The Bank of Nova Scotia’s money management arm is creating a private-assets unit and will launch its first private debt fund by year-end.

Scotia Global Asset Management will partner with external debt managers to build the fund, which will be focused on mid-market companies in the U.S. and Canada, Neal Kerr, the head of Scotia GAM, said in an interview in Toronto. The idea is to capture around 200 to 300 basis points in premium that these riskier and illiquid assets could pay in comparison to publicly traded fixed income.

 “We’d be happy if this got to hundreds of millions of dollars over time,” Kerr said.

Scotia GAM had $300 billion (US$243 billion) in assets under management as of the end of July 2021. Currently, most of its investments are in public markets, with private assets accounting for less than 1 per cent of the total, Kerr said.

It plans to build a suite of products that include private equity and real estate. “What we do next will really depend on the needs of our primary investor population, but real estate is an obvious opportunity,” Kerr said.


Private debt markets are becoming more popular as investors hunt for higher yields. Quebec’s US$315 billion pension plan said last month that it wants to expand further into private lending amid attractive returns and manageable risk. Private credit markets are less liquid than publicly traded stock and bond markets but typically offer higher returns as a result.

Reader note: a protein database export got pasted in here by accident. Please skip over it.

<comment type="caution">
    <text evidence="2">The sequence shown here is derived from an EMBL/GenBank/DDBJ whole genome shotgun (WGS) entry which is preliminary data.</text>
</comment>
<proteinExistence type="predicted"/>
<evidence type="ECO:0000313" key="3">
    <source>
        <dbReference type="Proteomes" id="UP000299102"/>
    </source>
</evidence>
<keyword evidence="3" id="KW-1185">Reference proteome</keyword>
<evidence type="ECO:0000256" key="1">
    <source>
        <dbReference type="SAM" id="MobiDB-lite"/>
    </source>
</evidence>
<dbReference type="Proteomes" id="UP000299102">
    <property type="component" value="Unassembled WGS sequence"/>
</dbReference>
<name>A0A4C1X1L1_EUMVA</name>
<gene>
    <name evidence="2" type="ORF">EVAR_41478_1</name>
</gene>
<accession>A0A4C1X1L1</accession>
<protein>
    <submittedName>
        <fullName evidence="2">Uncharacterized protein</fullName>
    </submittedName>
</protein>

One of Scotia GAM’s subsidiaries, Jarislowsky Fraser Ltd., last month partnered with HarbourVest Partners LP, a Boston-based private equity firm, to gain access to private markets.   

Scotia GAM has reduced its already “very small” exposure to China, which was mainly in technology-oriented businesses, Kerr said. While acknowledging headwinds facing the world’s second-largest economy -- including the crisis at China Evergrande Group, the government’s crackdown on Big Tech and the ongoing energy crisis -- Kerr said value and opportunities in China may emerge. Supply constraints and the potential for a sudden rise in interest rates globally are his main concerns.

Head of Scotia GAM also said:

  • Asset manager plans to launch new fixed income products early next year
  • Toronto-based firm expects annual AUM growth of about 10 per cent
  • Scotia GAM has 50 per cent of assets invested in Canada, 30 per cent in the U.S., 20 per cent in international markets
  • Firm is in the process of running its ETFs exclusively
  • It’s unlikely to launch a crypto fund but has “flexibility” in existing hedge funds to invest in cryptocurrencies